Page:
Rio Tinto: We are increasingly focusing on driving internal innovation, not just across IT but across the entire bank. Within IT, this is one of the most critical capabilities we look for when recruiting. More than half of our IT staff are new, and we are still actively trying to attract talent from the local and international market. Dubai is a very attractive city, and we are aiming to become a leading digital city. Our government is very active with digital initiatives and sets a good benchmark for companies in the city.

For over five years now, Emirates NBD has held an internal innovation contest where any employee can pitch an idea to enhance either the customer experience or our internal processes. One fantastic idea was to offer customers a global cash card with multiple currencies. People can carry this from country to country and not worry about paying foreign exchange fees. We have implemented several other ideas and have more underway.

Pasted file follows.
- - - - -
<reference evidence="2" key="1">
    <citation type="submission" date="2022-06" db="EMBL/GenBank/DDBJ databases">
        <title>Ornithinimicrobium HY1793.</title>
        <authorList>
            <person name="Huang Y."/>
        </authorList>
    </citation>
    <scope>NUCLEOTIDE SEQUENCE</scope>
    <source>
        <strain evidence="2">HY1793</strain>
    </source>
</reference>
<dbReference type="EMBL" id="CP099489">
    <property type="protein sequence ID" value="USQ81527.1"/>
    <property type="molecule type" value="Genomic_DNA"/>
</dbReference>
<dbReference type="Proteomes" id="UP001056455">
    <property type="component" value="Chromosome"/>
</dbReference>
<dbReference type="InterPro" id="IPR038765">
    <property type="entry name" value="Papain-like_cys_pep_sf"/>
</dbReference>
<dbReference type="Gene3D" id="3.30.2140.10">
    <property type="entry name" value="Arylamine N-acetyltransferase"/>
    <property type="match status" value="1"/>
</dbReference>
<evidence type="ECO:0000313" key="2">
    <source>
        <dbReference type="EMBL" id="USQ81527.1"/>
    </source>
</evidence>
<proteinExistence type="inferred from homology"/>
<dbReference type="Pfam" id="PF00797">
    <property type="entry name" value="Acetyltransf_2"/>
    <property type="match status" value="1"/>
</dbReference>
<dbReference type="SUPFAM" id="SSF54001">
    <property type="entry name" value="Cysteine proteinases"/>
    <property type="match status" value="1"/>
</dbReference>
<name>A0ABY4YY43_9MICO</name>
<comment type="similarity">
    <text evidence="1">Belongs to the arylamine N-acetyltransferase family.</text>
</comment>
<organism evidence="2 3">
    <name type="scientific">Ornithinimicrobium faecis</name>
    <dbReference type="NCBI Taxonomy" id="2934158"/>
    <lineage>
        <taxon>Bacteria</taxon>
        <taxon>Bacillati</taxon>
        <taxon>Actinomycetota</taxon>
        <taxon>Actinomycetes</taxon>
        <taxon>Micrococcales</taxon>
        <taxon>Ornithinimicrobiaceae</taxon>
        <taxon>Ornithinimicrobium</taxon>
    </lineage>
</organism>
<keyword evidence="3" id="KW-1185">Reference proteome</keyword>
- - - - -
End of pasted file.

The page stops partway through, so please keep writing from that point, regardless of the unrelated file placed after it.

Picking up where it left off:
Is there anything else you feel is important to success?

Rio Tinto: One of the most important factors is buy-in from executives. We have tremendous support from our board of directors and group CEO, as they believe technology is at the core of the bank and will continue making us successful as one of the region’s leading banks. Innovation and digital go hand in hand, and that will continue to be driven through the organization’s culture from the leadership down.